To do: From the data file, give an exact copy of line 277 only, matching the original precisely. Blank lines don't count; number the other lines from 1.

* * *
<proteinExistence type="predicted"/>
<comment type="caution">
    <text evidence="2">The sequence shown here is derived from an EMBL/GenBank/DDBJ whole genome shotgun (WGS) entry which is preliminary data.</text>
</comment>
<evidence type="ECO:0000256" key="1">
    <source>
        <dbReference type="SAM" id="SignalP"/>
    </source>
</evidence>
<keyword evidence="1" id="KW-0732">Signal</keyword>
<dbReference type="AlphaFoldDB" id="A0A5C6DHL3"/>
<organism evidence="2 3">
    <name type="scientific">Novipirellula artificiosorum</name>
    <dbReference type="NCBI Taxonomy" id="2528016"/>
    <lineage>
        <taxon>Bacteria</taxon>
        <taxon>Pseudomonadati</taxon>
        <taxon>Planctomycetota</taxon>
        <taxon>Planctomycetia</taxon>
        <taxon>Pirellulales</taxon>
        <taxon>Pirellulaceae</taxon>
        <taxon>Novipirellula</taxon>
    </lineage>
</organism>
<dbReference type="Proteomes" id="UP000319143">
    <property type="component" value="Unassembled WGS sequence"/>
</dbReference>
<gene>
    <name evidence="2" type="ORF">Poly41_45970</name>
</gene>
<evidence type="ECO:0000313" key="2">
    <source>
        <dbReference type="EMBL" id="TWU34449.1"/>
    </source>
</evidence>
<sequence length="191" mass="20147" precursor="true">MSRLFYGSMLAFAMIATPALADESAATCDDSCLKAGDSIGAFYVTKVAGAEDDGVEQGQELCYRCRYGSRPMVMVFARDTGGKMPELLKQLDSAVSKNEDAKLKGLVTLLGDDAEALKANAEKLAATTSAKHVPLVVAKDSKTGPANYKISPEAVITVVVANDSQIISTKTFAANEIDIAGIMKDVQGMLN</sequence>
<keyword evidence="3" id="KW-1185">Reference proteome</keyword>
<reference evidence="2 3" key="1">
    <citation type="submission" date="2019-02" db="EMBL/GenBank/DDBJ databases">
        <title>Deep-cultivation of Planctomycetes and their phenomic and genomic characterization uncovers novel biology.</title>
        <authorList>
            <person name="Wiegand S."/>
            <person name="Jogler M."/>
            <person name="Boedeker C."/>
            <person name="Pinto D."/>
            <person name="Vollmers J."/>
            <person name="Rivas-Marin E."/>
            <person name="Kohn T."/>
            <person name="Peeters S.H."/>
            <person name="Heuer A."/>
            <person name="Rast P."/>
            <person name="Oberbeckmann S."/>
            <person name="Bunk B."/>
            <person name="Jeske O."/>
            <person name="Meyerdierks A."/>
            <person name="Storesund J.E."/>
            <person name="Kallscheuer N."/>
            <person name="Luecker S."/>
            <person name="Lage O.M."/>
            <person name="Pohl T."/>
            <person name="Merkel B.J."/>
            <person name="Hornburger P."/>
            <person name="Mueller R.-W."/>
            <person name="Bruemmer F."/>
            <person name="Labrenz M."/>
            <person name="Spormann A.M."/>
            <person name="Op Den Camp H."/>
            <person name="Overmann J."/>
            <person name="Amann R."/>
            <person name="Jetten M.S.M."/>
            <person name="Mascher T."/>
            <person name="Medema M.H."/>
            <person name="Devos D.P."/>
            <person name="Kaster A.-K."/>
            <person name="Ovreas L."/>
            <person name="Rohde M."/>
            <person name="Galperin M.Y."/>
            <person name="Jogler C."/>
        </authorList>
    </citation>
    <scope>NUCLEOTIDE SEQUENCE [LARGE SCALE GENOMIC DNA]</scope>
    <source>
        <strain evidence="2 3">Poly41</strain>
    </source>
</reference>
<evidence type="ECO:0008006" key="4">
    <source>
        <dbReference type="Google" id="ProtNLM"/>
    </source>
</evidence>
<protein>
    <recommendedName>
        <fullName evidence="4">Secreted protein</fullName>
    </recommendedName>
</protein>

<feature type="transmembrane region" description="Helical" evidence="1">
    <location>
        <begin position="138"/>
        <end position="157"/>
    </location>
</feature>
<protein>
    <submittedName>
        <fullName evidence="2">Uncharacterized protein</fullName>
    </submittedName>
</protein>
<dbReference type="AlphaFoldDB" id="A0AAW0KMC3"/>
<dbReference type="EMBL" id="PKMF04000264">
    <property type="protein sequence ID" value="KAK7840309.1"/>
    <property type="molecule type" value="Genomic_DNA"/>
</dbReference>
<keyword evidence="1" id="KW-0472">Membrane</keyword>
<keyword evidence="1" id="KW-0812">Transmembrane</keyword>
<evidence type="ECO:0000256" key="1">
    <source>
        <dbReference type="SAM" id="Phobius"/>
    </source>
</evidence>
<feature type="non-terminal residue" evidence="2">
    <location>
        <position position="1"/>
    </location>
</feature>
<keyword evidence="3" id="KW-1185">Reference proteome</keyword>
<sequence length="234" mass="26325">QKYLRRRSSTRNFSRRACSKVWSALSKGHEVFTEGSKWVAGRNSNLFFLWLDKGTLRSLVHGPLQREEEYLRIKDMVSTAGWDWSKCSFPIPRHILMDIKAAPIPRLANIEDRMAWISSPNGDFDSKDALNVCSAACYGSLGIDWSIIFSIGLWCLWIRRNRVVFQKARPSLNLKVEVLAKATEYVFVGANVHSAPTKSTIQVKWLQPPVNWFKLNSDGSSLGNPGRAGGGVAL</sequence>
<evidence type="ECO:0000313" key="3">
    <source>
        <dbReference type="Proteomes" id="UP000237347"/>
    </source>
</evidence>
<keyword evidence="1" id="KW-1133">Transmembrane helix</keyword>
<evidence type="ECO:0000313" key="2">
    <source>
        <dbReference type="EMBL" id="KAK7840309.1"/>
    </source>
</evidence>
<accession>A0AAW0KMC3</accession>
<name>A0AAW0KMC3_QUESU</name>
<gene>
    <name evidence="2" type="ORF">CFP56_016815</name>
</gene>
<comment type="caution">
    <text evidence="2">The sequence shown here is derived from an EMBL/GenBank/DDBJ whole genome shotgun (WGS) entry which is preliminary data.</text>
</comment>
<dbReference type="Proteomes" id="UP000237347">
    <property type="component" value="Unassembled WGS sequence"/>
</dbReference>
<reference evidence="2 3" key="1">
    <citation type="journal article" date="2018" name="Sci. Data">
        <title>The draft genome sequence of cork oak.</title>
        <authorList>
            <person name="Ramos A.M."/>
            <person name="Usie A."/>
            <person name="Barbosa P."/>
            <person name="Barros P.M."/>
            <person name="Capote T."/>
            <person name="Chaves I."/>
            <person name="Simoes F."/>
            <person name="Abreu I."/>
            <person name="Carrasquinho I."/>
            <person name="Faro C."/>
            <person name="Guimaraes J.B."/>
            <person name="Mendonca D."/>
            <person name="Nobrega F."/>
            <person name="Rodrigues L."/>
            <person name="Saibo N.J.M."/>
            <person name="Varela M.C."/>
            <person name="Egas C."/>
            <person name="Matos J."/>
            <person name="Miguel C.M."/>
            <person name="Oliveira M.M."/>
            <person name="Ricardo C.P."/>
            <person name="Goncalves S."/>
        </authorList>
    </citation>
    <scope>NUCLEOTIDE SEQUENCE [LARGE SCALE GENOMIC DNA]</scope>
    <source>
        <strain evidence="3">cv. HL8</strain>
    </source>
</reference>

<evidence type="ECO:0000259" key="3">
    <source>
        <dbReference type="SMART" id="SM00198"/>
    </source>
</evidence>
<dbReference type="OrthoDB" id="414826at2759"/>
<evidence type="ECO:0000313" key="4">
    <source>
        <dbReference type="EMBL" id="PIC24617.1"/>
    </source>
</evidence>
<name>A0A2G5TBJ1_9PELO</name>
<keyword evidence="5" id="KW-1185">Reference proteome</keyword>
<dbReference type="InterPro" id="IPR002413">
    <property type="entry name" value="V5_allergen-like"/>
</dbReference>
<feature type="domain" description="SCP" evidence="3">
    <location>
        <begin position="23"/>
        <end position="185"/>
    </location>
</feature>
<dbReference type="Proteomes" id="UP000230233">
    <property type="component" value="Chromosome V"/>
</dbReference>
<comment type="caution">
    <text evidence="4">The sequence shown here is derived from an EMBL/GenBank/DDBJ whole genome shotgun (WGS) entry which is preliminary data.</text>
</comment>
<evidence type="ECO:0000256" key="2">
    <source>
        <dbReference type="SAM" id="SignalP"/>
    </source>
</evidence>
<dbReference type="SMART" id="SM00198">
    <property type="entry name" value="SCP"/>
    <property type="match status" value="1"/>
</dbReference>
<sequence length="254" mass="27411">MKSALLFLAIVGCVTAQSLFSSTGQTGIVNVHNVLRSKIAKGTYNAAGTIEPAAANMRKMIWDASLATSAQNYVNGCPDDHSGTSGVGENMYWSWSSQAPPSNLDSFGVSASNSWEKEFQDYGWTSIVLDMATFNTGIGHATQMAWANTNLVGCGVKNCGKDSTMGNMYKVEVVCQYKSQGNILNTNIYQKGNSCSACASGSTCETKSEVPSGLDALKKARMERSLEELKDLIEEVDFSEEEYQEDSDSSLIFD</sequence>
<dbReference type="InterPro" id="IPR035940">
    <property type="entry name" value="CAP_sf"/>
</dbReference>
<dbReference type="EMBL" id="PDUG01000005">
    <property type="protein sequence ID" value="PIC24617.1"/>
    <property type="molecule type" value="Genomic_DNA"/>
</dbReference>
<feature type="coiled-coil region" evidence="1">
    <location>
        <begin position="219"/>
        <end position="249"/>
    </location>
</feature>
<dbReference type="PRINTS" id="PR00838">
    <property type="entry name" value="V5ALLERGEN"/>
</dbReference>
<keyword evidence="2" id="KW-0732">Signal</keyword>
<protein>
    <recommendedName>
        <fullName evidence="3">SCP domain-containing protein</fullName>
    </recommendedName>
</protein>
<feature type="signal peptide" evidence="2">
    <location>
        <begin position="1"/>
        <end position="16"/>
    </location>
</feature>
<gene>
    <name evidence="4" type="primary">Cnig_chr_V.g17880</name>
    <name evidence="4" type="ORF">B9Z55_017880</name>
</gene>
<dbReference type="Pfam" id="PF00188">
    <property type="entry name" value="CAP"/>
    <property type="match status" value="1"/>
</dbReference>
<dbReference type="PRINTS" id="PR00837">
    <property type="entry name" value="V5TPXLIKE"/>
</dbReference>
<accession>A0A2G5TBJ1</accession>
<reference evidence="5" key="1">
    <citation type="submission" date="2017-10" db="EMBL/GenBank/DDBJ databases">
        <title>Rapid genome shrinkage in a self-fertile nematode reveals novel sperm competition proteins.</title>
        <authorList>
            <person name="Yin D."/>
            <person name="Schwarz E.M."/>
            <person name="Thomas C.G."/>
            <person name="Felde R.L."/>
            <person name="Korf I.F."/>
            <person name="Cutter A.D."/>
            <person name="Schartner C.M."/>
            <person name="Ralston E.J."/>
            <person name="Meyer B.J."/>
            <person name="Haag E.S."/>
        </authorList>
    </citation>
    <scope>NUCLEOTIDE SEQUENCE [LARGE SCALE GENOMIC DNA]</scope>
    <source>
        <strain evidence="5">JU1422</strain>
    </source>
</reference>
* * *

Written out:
        <strain evidence="5">JU1422</strain>